The Pantanal, the largest tropical wetlands in the world, suffered a record number of fires in July, according to satellite data, prompting the Brazilian government to deploy the army to fight them.
Brazil‘s national space agency, INPE, identified 1,669 fires this month in the Brazilian Pantanal, triple the number from July 2019 and the worst month on record since it began tracking in 1998.
Previously, the worst month was July 2005, with 1,259 fires.
Fires in the first seven months of the year also tripled from the same period last year, with a total of 4,203 — even though 2019 was already a devastating year, with six times more fires than 2018.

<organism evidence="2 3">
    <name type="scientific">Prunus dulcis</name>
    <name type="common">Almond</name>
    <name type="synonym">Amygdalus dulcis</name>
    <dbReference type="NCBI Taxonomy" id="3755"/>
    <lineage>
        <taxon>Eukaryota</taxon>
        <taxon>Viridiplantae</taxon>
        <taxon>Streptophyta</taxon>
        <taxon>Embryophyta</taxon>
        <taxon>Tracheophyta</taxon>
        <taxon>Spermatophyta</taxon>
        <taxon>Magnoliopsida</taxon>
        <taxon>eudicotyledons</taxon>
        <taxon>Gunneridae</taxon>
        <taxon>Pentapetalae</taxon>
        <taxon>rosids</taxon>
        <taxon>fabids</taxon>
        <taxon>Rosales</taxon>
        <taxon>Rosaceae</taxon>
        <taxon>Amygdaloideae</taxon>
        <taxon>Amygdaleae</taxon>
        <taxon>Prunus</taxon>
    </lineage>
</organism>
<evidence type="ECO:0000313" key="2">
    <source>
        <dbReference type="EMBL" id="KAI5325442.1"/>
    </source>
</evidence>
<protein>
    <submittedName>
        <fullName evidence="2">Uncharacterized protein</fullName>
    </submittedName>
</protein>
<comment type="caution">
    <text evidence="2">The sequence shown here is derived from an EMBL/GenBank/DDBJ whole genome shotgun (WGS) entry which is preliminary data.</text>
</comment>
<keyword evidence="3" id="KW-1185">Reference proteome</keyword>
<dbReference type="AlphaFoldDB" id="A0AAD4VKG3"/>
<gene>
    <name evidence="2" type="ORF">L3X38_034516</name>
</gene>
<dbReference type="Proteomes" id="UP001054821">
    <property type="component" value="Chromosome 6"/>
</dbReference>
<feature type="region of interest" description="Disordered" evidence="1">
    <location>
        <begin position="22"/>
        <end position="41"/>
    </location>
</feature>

The Brazilian defense ministry said it had sent five military planes and 320 troops to the region to fight the fires.
The Pantanal, which sits at the southern edge of the Amazon rainforest and stretches from Brazil into Paraguay and Bolivia, is home to an immense wealth of biodiversity.
Brazil’s government is under pressure to do more to protect the Amazon and Pantanal.
Environmentalists accuse President Jair Bolsonaro, a far-right climate change skeptic, of attacking the country’s vital natural resources with policies promoting agriculture and mining on protected lands.